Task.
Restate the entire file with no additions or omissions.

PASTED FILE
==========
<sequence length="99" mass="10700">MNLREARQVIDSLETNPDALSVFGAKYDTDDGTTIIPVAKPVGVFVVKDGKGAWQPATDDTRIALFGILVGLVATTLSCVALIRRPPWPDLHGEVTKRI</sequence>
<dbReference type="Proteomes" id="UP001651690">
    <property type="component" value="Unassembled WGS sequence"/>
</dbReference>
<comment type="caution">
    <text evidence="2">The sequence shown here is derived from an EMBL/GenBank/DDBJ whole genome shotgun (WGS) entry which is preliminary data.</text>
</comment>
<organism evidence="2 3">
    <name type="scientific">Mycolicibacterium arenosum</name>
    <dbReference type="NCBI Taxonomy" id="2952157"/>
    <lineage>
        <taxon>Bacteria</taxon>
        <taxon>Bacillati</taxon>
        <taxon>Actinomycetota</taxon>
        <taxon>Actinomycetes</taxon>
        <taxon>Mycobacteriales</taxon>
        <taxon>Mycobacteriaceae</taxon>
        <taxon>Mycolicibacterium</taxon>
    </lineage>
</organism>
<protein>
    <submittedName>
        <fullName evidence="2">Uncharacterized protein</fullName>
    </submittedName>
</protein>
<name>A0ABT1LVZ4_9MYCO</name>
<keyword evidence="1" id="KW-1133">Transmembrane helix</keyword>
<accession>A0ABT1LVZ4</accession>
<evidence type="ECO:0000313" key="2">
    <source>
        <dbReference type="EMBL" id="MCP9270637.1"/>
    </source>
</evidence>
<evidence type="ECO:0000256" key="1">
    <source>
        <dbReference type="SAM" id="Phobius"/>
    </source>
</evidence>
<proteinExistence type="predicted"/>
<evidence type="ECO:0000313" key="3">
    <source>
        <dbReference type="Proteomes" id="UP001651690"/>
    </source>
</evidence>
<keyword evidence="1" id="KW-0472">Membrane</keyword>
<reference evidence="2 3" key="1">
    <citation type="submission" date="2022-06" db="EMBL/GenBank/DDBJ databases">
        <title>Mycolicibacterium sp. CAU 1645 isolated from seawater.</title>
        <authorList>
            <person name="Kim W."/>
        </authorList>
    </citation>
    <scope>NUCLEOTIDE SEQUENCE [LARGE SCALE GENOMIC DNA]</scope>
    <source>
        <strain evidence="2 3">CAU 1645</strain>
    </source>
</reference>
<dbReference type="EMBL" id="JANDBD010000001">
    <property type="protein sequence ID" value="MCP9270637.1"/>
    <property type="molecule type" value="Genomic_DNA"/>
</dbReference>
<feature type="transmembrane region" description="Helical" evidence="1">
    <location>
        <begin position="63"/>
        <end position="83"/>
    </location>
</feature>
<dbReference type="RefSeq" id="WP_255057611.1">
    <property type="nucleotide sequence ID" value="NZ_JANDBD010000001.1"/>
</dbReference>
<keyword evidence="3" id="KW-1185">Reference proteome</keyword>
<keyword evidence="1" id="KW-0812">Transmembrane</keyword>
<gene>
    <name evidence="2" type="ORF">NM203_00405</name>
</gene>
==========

<sequence length="99" mass="10700">MNLREARQVIDSLETNPDALSVFGAKYDTDDGTTIIPVAKPVGVFVVKDGKGAWQPATDDTRIALFGILVGLVATTLSCVALIRRPPWPDLHGEVTKRI</sequence>
<dbReference type="Proteomes" id="UP001651690">
    <property type="component" value="Unassembled WGS sequence"/>
</dbReference>
<comment type="caution">
    <text evidence="2">The sequence shown here is derived from an EMBL/GenBank/DDBJ whole genome shotgun (WGS) entry which is preliminary data.</text>
</comment>
<organism evidence="2 3">
    <name type="scientific">Mycolicibacterium arenosum</name>
    <dbReference type="NCBI Taxonomy" id="2952157"/>
    <lineage>
        <taxon>Bacteria</taxon>
        <taxon>Bacillati</taxon>
        <taxon>Actinomycetota</taxon>
        <taxon>Actinomycetes</taxon>
        <taxon>Mycobacteriales</taxon>
        <taxon>Mycobacteriaceae</taxon>
        <taxon>Mycolicibacterium</taxon>
    </lineage>
</organism>
<protein>
    <submittedName>
        <fullName evidence="2">Uncharacterized protein</fullName>
    </submittedName>
</protein>
<name>A0ABT1LVZ4_9MYCO</name>
<keyword evidence="1" id="KW-1133">Transmembrane helix</keyword>
<accession>A0ABT1LVZ4</accession>
<evidence type="ECO:0000313" key="2">
    <source>
        <dbReference type="EMBL" id="MCP9270637.1"/>
    </source>
</evidence>
<evidence type="ECO:0000256" key="1">
    <source>
        <dbReference type="SAM" id="Phobius"/>
    </source>
</evidence>
<proteinExistence type="predicted"/>
<evidence type="ECO:0000313" key="3">
    <source>
        <dbReference type="Proteomes" id="UP001651690"/>
    </source>
</evidence>
<keyword evidence="1" id="KW-0472">Membrane</keyword>
<reference evidence="2 3" key="1">
    <citation type="submission" date="2022-06" db="EMBL/GenBank/DDBJ databases">
        <title>Mycolicibacterium sp. CAU 1645 isolated from seawater.</title>
        <authorList>
            <person name="Kim W."/>
        </authorList>
    </citation>
    <scope>NUCLEOTIDE SEQUENCE [LARGE SCALE GENOMIC DNA]</scope>
    <source>
        <strain evidence="2 3">CAU 1645</strain>
    </source>
</reference>
<dbReference type="EMBL" id="JANDBD010000001">
    <property type="protein sequence ID" value="MCP9270637.1"/>
    <property type="molecule type" value="Genomic_DNA"/>
</dbReference>
<feature type="transmembrane region" description="Helical" evidence="1">
    <location>
        <begin position="63"/>
        <end position="83"/>
    </location>
</feature>
<dbReference type="RefSeq" id="WP_255057611.1">
    <property type="nucleotide sequence ID" value="NZ_JANDBD010000001.1"/>
</dbReference>
<keyword evidence="3" id="KW-1185">Reference proteome</keyword>
<keyword evidence="1" id="KW-0812">Transmembrane</keyword>
<gene>
    <name evidence="2" type="ORF">NM203_00405</name>
</gene>